February 21, 2013
Twitter Suggests Poor Password Choices to Blame
Burger King’s official Twitter feed was hit Feb. 18 by an unidentified group of hackers with the monikers “OpMadCow” and “OpWhopper.” The same hackers compromised the official Twitter account for Chrysler division Jeep the following day. The hackers issued this tweet: “The official Twitter handle for Jeep — Just Empty Every Pocket, Sold To Cadillac … In a hood near you!”
Are the hacks Twitter’s fault? Is its security tight enough? — are just two of many similar questions being asked as a result of the high profile hacks.
Twitter director of information security Bob Lord addressed the talk with a blog post this week that also issued “a friendly reminder about password security.”
“Over the past couple of days, there’s been a fair amount of conversation about account security on Twitter,” he said. “We thought we’d take advantage of this moment to remind you of best practices around passwords — both on Twitter and on the Internet generally.”
Lord, in his Feb. 19 blog post, offered four tips to Twitter users to improve account security. Here is an excerpt from the blog:
• Use a strong password. Your password should be at least 10 characters that include upper and lower case characters, numbers, and symbols. You should always use a unique password for each website you use; that way, if one account gets compromised, the rest are safe.
• Watch out for suspicious links, and always make sure you’re on Twitter.com before you enter your login information. Be cautious when clicking on links in Direct Messages. Whenever you are prompted to enter your Twitter password, just take a quick look at the URL and make sure you’re actually on Twitter.com. Phishing websites will often look just like Twitter’s login page, but will actually be for destinations other than Twitter. If ever in doubt, just go directly to twitter.com in your browser.
• Don’t give your username and password out to unknown third parties, especially those promising to get you followers or make you money. When you give your username and password to someone else, they get complete control of your account and can lock you out of your account or take actions that cause your account to be suspended. Be wary of any application that promises to make you money or get you followers. If it sounds too good to be true, it probably is!
• Make sure your computer and operating system is up to date with the most recent patches, upgrades, and anti-virus software. Keep your browser and operating system updated with the most current versions and patches; patches are often released to address particular security threats.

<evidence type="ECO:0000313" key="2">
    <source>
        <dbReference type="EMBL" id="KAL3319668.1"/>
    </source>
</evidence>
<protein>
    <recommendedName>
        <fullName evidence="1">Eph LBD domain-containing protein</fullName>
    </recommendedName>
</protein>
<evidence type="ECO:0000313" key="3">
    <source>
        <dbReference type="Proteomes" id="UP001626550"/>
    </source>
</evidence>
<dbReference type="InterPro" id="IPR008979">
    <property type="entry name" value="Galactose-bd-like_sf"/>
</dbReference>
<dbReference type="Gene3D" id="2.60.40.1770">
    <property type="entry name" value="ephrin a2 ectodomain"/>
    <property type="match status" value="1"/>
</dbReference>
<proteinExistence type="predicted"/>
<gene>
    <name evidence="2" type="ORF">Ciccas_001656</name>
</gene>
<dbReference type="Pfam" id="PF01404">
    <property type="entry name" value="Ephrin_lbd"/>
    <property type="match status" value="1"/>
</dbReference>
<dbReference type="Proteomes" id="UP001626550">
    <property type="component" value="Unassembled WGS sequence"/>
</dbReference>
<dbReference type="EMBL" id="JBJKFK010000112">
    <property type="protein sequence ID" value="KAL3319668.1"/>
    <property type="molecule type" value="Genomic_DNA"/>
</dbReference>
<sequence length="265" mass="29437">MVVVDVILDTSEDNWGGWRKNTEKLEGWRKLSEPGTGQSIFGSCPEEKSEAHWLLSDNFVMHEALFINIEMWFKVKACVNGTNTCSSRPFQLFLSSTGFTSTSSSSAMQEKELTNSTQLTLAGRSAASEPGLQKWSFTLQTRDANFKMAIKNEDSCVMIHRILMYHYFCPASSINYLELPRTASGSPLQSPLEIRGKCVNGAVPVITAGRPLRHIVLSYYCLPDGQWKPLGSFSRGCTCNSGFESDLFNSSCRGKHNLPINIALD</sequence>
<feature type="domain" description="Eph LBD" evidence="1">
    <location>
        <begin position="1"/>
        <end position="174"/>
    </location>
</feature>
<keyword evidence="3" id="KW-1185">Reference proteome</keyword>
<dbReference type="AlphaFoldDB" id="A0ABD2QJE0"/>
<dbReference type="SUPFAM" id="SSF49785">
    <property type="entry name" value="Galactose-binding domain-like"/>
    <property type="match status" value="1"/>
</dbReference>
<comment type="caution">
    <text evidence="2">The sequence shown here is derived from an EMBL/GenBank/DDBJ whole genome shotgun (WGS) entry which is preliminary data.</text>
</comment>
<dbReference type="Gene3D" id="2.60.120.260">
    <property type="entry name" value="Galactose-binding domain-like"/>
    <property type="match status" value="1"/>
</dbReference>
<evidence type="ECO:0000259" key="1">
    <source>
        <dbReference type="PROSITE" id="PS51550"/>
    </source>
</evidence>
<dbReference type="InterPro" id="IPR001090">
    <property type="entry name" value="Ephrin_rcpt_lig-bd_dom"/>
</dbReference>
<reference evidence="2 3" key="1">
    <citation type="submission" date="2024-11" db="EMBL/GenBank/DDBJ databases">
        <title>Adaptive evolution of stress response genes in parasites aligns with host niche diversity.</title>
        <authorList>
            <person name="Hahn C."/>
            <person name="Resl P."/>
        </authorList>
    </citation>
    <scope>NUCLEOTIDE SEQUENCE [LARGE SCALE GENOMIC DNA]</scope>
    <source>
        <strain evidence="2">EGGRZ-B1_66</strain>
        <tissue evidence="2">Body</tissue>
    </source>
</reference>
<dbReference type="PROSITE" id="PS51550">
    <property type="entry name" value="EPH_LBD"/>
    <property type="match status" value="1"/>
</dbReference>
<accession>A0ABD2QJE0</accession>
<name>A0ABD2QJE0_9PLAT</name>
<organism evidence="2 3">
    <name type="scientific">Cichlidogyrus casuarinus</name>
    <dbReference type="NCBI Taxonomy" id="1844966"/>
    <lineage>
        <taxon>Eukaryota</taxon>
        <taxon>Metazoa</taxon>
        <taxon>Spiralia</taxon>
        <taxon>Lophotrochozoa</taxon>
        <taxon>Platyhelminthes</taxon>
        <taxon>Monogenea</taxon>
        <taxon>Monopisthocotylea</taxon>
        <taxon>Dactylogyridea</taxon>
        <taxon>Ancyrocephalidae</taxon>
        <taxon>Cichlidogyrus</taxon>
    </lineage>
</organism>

The blog did not, however, address Twitter’s security practices or if it is able to protect the accounts of prominent brands.
The hacking of Burger King’s and Jeep’s Twitter accounts is not the first time Twitter security has been questioned. Twitter announced 250,000 of its 250 million members were hacked during the last week of January. It has since come to light that the social networking site was compromised by the Java zero-day exploit malware that also recently infected computers at Facebook and Apple.
The social network is planning to launch two-factor authentication in a bid to strengthen log-on security.
Jeep’s header, which included the message, “The official Twitter handle for Jeep — Just Empty Every Pocket, Sold To Cadillac … In a hood near you,” also featured Cadillac’s logo.
Hackers posted a number of tasteless tweets on Jeep’s feed — such as “You’ll never catch 50cent ridin in a Dirty Ass Jeep!!!” — before the company regained control of its account 80 minutes after the first bogus tweet.
Jeep proclaimed it was in control again with this tweet: “Hacking: Definitely not a #Jeep thing. We’re back in the driver’s seat!”
Hackers hit Burger King by changing every item on its Twitter page: logo, header and photo, to reflect that of arch rival McDonald’s. The background picture of Burger King’s account featured a picture of Fish McBites accompanied by McDonald’s logo.
The hacker also posted a number of tweets:
“We just got sold to McDonalds! Look for McDonalds in a hood near you,” one post read, adding the sale occurred “because the whopper flopped.”
Yet other tweets made derogatory remarks about the restaurant chain’s employees.
Burger King pulled the plug on its account about an hour after the hack occurred, but not before 53 tweets were sent by the hackers with a total of 73,421 retweets.
Burger King took its account back online with the following tweet: “Interesting day here at Burger King, but we’re back! Welcome to all our new followers. Hope you all stick around!”
Although it is not yet known who is responsible for the hacks, some believe infamous hacker group Anonymous and its affiliate LulzSec are to blame. Both groups have denied any involvement.
If Gizmodo is right, the groups may be telling the truth. The technology website claims a Rhode Island DJ is responsible.
“SMS transcripts obtained by Gizmodo (removed by request of sender) pointed us to the Facebook wall in question, which in turn pointed to Tony Cunha’s incriminating Facebook account URL (facebook.com/ithug), further corroborated by a handful of Facebook event pages for parties Cunha has has DJed in the Boston and Providence, RI areas under the iThug name—a pastime of his after the MySpace hacking market dried up,” the website reads.